The Best Literary Writing About Mothers and Motherhood

Travellin’ Mama, Edited by Charlotte Beyer, Janet MacLennan, Dorsía Smith Silva, and Marjorie Tesser

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Travellin’ Mama: Mothers, Mothering, and Travel
Edited by Charlotte Beyer, Janet MacLennan, Dorsía Smith Silva, and Marjorie Tesser

Review by Stephanie May de Montigny

 

In Travellin’ Mama each of us likely will find something that resonates with our own experiences of the challenges and joys of travelling as mothers. But every reader also will find something new through which they may learn about different lives and perspectives, both past and present.

Edited by Charlotte Beyer, Janet MacLennan, Dorsía Smith Silva, and Marjorie Tesser, this diverse collection assembles essays, poetry, and scholarly analyses, all centered around mothers’ experiences of traveling with and without children. Contributors include poets, anthropologists, scholars of writing, literature, English studies, historians, writers of fiction and creative nonfiction, a playwright, and a midwife. The book’s sections broadly define travel through themes of relocation, adventure, identity, discovery, work, culture, and exigency. The introduction contextualizes how the individual pieces fit the themes, connect to each other, and to broader literatures on mothering and travel. The contributions fulfill the editors’ assertion that “the significance of the personal voice and perspective in both scholarship and creative writing is experiential, and, therefore, important and valuable rather than anecdotal and trivial” (24).

The pieces of this rich and colorful quilt are universally excellent. While I cannot mention them all here, I will emphasize those that especially resonated. As a cultural anthropologist, I found most enticing those selections in which the authors plunged into different cultural experiences, such as Anne Hamilton’s piece on her volunteer work in Bangladesh. From Dena Moes’ adventure in Nepal with her family, I learned, “don’t drink a stranger’s raw yak milk out of a dirty bucket” (79). I found myself fully immersed in anthropologist Angela Casteñeda’s, powerful account of how becoming a mother transformed her field research and prompted difficult choices. These and other works depict how concerns for our children shape our decisions to include them in our travel or not to travel in the first place.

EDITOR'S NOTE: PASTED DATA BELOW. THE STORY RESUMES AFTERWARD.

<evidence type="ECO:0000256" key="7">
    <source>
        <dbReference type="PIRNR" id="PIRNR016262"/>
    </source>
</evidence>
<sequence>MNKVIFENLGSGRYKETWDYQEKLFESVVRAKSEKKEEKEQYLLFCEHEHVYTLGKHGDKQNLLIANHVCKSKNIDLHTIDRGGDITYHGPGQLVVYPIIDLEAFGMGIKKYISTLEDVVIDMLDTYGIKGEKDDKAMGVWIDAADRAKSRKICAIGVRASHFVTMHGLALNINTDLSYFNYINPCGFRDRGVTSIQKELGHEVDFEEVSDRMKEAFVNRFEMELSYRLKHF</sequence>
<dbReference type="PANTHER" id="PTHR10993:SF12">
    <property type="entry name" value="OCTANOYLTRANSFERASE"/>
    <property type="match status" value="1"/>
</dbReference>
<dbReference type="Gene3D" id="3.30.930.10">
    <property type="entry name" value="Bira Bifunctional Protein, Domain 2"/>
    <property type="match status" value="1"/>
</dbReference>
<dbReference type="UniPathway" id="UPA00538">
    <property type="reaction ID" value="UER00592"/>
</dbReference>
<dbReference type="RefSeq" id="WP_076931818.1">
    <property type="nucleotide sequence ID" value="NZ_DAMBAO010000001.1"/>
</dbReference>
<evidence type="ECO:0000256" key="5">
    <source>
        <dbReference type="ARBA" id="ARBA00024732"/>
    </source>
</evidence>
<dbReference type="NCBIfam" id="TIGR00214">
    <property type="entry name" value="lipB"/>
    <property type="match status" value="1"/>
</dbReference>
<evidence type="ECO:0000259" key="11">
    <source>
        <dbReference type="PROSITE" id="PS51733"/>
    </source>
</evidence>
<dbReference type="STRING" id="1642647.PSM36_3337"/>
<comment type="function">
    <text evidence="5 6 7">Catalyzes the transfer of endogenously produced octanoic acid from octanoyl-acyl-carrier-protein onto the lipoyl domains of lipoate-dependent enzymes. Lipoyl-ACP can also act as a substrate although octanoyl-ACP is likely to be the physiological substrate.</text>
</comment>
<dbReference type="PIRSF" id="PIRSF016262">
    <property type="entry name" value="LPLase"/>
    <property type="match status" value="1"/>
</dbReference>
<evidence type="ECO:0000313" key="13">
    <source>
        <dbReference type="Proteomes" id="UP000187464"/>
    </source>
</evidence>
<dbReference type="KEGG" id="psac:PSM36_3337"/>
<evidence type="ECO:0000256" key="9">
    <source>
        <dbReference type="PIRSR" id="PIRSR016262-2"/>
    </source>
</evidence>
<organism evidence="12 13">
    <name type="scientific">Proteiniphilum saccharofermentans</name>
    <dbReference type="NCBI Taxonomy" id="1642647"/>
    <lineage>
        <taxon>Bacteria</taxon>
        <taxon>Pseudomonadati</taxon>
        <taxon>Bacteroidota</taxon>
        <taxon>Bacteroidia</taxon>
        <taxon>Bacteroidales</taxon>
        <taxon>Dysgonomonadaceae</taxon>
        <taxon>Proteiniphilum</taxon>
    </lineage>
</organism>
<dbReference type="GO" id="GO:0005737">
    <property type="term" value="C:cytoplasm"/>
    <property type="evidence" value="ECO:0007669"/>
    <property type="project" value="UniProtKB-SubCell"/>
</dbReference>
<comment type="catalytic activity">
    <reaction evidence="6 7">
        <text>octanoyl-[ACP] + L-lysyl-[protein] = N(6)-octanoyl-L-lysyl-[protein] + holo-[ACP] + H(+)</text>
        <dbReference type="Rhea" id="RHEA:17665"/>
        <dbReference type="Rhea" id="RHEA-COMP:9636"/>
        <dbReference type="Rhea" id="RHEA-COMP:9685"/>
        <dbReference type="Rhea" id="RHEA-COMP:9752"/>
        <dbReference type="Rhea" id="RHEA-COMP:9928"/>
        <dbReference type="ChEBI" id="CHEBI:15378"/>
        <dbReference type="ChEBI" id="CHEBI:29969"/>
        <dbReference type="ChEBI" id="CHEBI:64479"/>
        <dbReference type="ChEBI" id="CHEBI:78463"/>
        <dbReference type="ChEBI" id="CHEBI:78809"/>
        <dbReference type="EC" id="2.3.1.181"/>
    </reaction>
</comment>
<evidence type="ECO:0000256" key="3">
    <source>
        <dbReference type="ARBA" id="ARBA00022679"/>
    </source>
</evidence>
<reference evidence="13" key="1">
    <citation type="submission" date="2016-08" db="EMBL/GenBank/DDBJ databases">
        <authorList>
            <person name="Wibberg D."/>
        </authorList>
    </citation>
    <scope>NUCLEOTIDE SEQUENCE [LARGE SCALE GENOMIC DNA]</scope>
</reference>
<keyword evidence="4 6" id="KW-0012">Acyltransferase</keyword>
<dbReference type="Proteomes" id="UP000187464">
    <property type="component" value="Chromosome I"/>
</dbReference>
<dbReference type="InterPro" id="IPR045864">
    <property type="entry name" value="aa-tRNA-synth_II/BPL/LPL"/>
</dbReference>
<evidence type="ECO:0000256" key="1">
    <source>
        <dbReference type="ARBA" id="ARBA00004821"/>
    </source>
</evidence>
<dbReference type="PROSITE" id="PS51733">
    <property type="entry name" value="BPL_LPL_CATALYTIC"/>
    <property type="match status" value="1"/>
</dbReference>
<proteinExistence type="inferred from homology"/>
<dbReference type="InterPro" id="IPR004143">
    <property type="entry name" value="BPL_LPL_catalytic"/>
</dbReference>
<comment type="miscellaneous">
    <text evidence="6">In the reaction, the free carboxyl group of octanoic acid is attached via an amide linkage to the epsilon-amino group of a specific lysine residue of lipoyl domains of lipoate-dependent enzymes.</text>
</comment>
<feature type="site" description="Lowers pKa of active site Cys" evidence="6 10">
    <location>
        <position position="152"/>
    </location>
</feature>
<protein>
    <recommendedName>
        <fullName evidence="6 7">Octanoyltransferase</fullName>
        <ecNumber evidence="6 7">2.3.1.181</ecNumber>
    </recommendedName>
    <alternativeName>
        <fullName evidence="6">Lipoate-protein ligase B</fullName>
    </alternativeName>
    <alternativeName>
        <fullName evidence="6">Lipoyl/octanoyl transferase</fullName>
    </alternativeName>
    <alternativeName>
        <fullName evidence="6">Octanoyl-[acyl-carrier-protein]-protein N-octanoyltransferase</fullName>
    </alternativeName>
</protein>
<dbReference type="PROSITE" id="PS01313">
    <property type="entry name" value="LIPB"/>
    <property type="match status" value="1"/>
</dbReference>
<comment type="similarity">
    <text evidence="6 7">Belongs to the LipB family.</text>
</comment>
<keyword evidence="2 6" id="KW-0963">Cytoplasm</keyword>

As a mother who travels with and without children, I responded, at times viscerally, to authors’ descriptions of the more mundane, sometimes joyful, and almost always arduous experiences of travel with children. My stomach clenched with empathy as I read Nicola Waldron’s reflection on her intercontinental flight with her son, “Surely our offspring would sleep for the duration, thereby saving me the agony of his frustrated twistings and turnings as our fellow passengers tried to steal a few hours rest” (63).

Many of the stories, like Janet MacLennan’s discovery of “journeys as joint encounter” with her son (251), underscored that while travel with children may be difficult, it can also be transformative and empowering for mother and offspring (23). In Li Miao Lovett’s account of her adventures in hiking with her four-year-old son, she stated, “When we encounter our limits, it’s actually a step towards freedom from the delusion that we can do it all or do it alone” (73).

Selections like Maria Lombard’s on the cross-cultural meanings of baby-wearing and Lynn Mastellotti’s expatriate encounters with food and child-raising in Paris and Rome illustrated how travelling with children can deepen intercultural understanding and connection. I felt my own knowledge much enriched by the literary and historical explorations, such as Charlotte Beyer’s on Australian children’s literature as it shapes society’s understanding of mothers and travel and Monica Reyes’ analysis of sexuality in women’s 19th century travel diaries.

            The authors highlight the exigency of travel, sometimes imposed from external forces, sometimes imposed upon oneself, and the subsequent effects of that travel on ourselves and our children. Cara Delay explores the history of Irish abortion travel while Kimmika Williams-Witherspoon’s poem, and Karem Roitman’s piece elucidate the vulnerability and strength of migrant mothers and the hardships they face.

I found especially compelling the “auto-ethnographic” dimension of many of the pieces in which the authors engaged personally, through travel, with their literary and/or historical investigations. Melanie Duckworth brought Kathleen Jamie’s poetry and prose to bear on her own travels with children through England and Scotland. May Joseph’s at times dizzying montage took the reader through her encounters with place, family history and its trauma, to eventual discovery and surprising connection.

In the poems and creative prose by Jane Frank, Laura Foley, and others, the reader may glimpse the Dali Museum or pomegranates in Tehran. The volume deepens and enriches our understanding of women, mothers, and travel without encapsulating them. The pieces spur the reader to further exploration and deeper self-reflection, opening a door rather than dictating closure.

Travellin’ Mama: Mothers, Mothering, and Travel
Edited by Charlotte Beyer, Janet MacLennan, Dorsía Smith Silva, and Marjorie Tesser
Demeter Press, 2019, ISBN 9781772581799


Stephanie May de Montigny is a cultural anthropologist at University of Wisconsin Oshkosh. Besides ethnography, she tries to write poetry, creative nonfiction, and science fiction. She has published in the American Indian Culture and Research Journal and Buildings and Landscapes, among other venues.

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